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The keyboard is mightier than the sword: G7 and the absence of cyber

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In August, seven of the world’s major powers gathered in Biarritz, France, to discuss the topic of global stability as part of the 44th G7 summit. Though notable by its physical absence, one country in particular dominated the weekend’s discussions.

Russia, perhaps with the exception of China, has shaped global foreign policy more so than any other nation-state in recent times. The past five years have seen the Russian state embroiled in stories relating to the annexation of Crimea, an attempted assassination on British soil, a hacked election and the successful reinstating of an allied regime in Syria.

Russia has been somewhat left out in the cold politically after being disinvited from the then G8 in 2014, and the liberal powers of the G7 have shown little appetite for allowing Putin to return to a seat by the fire, despite President Trump’s calls for them to do so.

Yet, that hasn’t stopped the Kremlin playing a very active role on the global political stage. A fundamental reason why it has been able to do that, and something that appears (at least publicly) to have been under-discussed at this year’s G7 summit, is the role of cyberwarfare in its approach to international statecraft.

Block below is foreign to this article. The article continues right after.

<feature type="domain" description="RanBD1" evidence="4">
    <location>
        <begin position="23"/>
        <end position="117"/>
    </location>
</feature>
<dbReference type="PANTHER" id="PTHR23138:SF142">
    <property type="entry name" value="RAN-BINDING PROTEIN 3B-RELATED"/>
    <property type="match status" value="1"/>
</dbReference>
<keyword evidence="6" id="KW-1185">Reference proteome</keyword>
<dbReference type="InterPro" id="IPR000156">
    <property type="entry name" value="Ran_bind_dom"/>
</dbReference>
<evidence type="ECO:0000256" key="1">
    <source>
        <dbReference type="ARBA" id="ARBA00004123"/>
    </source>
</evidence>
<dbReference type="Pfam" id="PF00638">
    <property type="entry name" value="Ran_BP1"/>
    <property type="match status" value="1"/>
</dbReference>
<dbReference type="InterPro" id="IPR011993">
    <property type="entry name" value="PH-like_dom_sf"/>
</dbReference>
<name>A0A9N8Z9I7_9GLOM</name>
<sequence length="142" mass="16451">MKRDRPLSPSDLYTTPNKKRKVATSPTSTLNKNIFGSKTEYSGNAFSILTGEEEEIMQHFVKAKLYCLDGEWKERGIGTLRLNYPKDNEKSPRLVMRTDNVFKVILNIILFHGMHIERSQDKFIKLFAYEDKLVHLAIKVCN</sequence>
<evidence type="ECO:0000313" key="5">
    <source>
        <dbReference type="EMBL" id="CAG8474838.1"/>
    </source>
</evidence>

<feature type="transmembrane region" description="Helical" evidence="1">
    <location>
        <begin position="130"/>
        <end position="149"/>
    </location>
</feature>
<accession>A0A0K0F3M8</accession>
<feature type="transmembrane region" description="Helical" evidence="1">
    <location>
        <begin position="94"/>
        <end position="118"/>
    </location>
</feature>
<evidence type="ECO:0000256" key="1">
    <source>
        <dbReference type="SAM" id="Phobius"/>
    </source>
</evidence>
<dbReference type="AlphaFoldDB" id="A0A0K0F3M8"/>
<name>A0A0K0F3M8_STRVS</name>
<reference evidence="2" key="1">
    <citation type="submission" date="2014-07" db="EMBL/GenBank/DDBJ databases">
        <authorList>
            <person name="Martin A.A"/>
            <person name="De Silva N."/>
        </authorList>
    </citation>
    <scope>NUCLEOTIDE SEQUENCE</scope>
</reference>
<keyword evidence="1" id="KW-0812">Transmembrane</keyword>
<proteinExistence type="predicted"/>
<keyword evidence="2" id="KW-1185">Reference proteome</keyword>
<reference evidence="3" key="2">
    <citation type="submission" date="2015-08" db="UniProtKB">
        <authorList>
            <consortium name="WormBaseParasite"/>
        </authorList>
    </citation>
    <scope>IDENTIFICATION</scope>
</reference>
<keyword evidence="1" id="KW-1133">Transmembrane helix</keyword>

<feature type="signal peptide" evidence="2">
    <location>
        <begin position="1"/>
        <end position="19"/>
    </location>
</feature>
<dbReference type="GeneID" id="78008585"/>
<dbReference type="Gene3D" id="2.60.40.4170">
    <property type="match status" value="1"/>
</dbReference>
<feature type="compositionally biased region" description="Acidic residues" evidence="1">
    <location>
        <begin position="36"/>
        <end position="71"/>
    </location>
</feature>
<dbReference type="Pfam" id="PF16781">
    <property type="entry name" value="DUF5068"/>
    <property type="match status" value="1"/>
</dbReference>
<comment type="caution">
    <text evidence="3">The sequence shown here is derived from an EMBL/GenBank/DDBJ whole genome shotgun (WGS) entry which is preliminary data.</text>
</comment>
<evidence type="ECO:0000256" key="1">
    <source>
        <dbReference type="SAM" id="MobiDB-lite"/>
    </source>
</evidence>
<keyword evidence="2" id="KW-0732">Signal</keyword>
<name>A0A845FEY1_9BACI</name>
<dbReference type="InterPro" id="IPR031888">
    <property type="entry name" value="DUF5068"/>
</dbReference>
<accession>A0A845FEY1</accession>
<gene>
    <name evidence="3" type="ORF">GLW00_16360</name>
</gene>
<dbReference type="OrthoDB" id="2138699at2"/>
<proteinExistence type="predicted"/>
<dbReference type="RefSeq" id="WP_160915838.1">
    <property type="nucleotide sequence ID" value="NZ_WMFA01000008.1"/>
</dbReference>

The most infamous example of this is the now widely-held view that Russia – popularly codenamed the ‘Bear’ by cybersecurity communities – tampered in the US presidential election of 2016. To this day, the extent of the subversion is unknown but for a foreign state to be anywhere near one of the most divisive political victories in American history is incredibly significant.

I think it’s important that we escalate the terminology here. Whilst much of the cyberactivity we’ve seen from Russia would fall under the banner of cyber-enabled espionage, its influence has been typically branded a form of sophisticated hybrid-warfare that leverages proxy nations for traditional kinetic military action.

This sophisticated blend of military posturing, diplomatic "nowse", technology, and cultural and economic strategy is known as the ‘Gerasimov doctrine’, after Russian General Valery Gerasimov. 

In 2020, Trump will campaign to retain his premiership. Among the talk of walls, gun control, jobs, fake news and ‘locker room banter’, the Russian state will almost certainly take a quiet seat in the shadows, looking to leverage their blend of capabilities to gain favourable outcomes that advance Russia’s standing.